# Why the negative sign is represented by 1 and not 0 in Binary.

I’m not sure about you, but I’ve certainly asked rather absurd looking questions like these to myself. Some of you might think it’s just a representational matter and it’s because it’s standardized. Surprisingly, there’s an actual reason why the negative sign is represented by a `1`

in binary and not `0`

. If you can answer this question, kudos to you. If you can’t, then read on.

Being in Computer Science for almost half a decade, the Binary Number System has become second nature to me. That doesn’t mean that I can do Binary calculations in a second. I still need to write the numbers down and do the maths on paper. But one day while doing Binary calculations specifically with negative numbers, a weird thought came into my mind. “Why was the negative sign represented with a `1`

rather than a `0`

?”. I knew the rules of Binary mathematics but just couldn’t figure it out until one day I stumbled upon the answer. It goes as follows.

Let’s take an example of a Binary number. Suppose the 8-bit number `11001010`

. Supposing that this number represents a signed decimal integer, it can be represented in *Positional Notation* as follows.

Or in more simple terms…

Now let’s find the value of the above formula in the Decimal System. Converting the number `11001010`

to it’s twos complement gives us `00110110`

. Which means we can represent it like…

And then finding the value of the above formula gives us *54* as the answer. Which means the original number was *-54*.

This method of first converting a negative number to it’s positive twos compliment equivalent and then finding the value of that positive number in Decimal System and attaching a minus sign to it seems very tedious. But that’s what we’ve been taught since we encountered this Binary System. But it turns out that there’s an easier way of doing what we just did. And it all involves one slight change to the positional notation of the original negative number illustrated by **Formula 2**. And the change is…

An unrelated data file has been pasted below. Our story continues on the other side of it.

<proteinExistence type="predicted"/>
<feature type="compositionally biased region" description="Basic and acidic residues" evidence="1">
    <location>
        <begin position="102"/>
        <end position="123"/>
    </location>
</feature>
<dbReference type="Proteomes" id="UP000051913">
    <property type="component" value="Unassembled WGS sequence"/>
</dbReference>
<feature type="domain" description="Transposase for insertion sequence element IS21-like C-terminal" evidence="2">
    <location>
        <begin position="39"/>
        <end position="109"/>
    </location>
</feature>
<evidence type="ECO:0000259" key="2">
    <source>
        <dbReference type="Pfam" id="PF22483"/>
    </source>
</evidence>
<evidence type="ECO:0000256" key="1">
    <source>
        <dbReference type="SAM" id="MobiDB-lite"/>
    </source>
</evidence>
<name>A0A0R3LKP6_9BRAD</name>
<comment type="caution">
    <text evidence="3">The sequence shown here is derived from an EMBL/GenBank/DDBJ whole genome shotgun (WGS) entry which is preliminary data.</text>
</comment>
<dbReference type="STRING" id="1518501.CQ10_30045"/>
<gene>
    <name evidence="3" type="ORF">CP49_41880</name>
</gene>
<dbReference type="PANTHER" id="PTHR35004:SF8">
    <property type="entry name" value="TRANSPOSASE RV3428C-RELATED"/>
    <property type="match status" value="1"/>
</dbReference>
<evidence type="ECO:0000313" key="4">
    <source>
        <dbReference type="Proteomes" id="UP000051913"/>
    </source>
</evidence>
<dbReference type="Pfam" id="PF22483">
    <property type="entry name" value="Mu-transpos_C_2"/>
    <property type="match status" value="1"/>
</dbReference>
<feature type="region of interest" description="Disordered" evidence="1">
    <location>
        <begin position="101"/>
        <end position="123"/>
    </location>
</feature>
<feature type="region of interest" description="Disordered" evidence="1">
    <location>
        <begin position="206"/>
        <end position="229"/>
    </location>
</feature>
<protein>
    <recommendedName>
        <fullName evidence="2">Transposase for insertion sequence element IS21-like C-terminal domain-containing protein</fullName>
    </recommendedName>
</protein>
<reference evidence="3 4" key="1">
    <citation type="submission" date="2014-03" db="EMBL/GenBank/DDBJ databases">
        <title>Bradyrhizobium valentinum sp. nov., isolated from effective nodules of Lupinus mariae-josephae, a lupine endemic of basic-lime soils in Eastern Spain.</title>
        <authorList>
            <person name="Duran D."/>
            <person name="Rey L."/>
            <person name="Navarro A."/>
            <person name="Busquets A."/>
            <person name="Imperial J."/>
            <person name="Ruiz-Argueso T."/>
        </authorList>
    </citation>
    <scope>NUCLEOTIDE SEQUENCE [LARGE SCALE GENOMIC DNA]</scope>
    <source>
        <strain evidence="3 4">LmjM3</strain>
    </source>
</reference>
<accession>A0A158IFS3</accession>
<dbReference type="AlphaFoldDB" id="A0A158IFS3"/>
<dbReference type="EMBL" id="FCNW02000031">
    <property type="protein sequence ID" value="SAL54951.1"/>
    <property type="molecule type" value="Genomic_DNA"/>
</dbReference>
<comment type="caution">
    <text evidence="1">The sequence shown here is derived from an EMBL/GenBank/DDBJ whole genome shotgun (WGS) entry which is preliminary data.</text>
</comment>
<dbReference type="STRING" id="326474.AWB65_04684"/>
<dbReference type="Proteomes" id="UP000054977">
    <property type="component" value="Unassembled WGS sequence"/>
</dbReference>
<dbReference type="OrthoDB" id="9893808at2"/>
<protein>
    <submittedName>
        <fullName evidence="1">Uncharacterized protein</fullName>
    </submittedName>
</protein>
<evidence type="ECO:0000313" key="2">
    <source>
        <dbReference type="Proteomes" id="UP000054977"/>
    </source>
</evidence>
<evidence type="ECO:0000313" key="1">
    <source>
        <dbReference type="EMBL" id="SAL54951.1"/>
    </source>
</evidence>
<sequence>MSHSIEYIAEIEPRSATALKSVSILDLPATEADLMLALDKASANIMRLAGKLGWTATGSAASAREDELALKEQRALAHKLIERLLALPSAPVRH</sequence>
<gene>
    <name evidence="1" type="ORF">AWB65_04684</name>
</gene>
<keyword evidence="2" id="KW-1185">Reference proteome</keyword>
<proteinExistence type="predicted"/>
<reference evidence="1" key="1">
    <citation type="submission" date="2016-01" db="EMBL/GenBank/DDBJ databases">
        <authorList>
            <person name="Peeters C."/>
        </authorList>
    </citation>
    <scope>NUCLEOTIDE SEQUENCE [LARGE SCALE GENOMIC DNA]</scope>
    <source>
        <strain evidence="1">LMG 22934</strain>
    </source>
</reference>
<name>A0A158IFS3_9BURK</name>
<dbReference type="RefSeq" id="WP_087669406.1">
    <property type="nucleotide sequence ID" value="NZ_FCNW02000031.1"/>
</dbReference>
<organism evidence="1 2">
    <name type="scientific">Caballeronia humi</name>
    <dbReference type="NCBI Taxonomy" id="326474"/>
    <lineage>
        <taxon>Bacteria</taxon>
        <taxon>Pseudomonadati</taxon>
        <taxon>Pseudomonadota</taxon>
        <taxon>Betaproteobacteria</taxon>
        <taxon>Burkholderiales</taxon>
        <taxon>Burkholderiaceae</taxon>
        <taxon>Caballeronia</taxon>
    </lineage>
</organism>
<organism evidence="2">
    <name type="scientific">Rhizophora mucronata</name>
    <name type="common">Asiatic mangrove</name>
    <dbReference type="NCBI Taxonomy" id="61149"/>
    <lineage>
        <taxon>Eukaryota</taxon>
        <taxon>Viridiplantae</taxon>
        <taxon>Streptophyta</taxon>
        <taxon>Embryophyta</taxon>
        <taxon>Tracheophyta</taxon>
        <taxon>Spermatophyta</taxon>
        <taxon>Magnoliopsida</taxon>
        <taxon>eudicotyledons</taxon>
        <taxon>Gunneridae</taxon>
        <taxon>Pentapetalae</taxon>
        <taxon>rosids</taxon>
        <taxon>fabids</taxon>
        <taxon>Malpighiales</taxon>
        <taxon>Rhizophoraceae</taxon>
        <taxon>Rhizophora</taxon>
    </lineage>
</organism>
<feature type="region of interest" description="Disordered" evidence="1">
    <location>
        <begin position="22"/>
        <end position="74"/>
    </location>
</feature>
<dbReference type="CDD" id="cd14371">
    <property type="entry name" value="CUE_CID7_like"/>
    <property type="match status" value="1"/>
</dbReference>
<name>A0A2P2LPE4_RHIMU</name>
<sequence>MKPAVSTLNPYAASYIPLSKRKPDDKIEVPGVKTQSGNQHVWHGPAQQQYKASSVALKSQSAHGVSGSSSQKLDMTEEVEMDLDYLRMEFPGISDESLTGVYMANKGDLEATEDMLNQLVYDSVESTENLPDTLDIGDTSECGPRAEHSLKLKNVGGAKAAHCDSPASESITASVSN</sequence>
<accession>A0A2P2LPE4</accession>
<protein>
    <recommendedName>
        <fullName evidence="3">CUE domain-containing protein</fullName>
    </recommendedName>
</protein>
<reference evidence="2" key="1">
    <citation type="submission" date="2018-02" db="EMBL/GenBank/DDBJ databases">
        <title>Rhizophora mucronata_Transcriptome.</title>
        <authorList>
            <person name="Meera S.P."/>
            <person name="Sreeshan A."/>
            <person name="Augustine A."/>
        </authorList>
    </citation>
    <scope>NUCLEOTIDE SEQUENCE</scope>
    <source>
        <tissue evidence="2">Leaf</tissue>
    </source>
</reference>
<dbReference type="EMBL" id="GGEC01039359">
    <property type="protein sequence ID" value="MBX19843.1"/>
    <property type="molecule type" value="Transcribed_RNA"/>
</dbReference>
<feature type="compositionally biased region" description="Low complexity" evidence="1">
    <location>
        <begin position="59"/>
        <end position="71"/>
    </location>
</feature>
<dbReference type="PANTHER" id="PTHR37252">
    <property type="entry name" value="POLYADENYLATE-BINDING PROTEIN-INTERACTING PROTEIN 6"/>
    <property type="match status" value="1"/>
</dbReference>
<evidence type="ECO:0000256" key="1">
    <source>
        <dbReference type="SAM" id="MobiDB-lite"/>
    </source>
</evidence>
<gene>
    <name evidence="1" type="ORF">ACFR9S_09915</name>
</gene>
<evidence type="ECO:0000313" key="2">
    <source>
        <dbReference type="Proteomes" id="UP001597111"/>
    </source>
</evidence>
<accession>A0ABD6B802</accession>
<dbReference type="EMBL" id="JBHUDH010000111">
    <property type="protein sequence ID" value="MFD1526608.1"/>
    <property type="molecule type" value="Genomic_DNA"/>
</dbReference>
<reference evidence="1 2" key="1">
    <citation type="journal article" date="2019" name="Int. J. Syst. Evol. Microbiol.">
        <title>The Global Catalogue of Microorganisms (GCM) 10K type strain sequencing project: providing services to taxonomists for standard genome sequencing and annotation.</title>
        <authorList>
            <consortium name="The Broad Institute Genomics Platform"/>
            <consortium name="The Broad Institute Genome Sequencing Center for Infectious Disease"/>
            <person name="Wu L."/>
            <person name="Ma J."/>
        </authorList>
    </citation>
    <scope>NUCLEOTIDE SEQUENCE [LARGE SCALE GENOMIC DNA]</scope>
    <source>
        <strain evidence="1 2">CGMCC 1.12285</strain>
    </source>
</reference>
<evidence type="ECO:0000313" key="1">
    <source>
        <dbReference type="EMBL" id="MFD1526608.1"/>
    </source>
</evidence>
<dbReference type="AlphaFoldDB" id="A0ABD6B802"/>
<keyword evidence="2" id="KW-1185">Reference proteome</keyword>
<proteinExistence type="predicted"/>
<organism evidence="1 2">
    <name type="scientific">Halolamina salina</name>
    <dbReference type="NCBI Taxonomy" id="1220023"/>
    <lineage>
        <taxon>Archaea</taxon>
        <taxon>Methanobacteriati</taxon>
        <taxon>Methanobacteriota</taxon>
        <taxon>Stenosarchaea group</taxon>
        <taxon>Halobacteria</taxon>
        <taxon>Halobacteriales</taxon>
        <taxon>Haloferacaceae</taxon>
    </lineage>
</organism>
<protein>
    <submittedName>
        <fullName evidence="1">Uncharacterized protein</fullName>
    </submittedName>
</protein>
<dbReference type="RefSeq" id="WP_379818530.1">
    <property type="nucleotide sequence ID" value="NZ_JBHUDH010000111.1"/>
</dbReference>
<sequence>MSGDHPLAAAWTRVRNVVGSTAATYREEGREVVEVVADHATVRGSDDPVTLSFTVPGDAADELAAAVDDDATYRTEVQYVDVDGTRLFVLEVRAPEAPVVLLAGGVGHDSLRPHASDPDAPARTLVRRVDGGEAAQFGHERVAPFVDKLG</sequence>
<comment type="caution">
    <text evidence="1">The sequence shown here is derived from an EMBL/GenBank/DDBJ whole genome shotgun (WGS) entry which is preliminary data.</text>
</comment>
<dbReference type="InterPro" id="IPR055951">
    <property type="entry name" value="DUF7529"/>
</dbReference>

If you didn’t notice, what I did is I made the weight of the *Most Significant Bit* of the original number into a negative number. It’s magnitude doesn’t change, only it’s sign. But watch how much of a significant change it does to our calculations. Finding the value of the above formula directly gives us *-54*.

You don’t need to do any kind of conversions to achieve the result. But the interesting thing is that it even works for positive numbers. For example let’s take the positive number `01001101`

. Representing the number in **Signed Weighted Positional Notation**, we get…

The value of the above formula is *77*, which would be equal to the value if you were to calculate it this way…

“But what does this have to do with your question?”, you ask. The answer is that, the *MSB* does not just represent a sign in a binary number but it actually represents a negative weight. And that’s why it makes sense, because if the *MSB* is `1`

, then the negative weight is included in the calculation to give you the correct negative value. And if the *MSB* is `0`

, then the negative weight is not included in the calculation to give you the correct positive number.

This is one of the times mathematics shows us how beautiful it can be.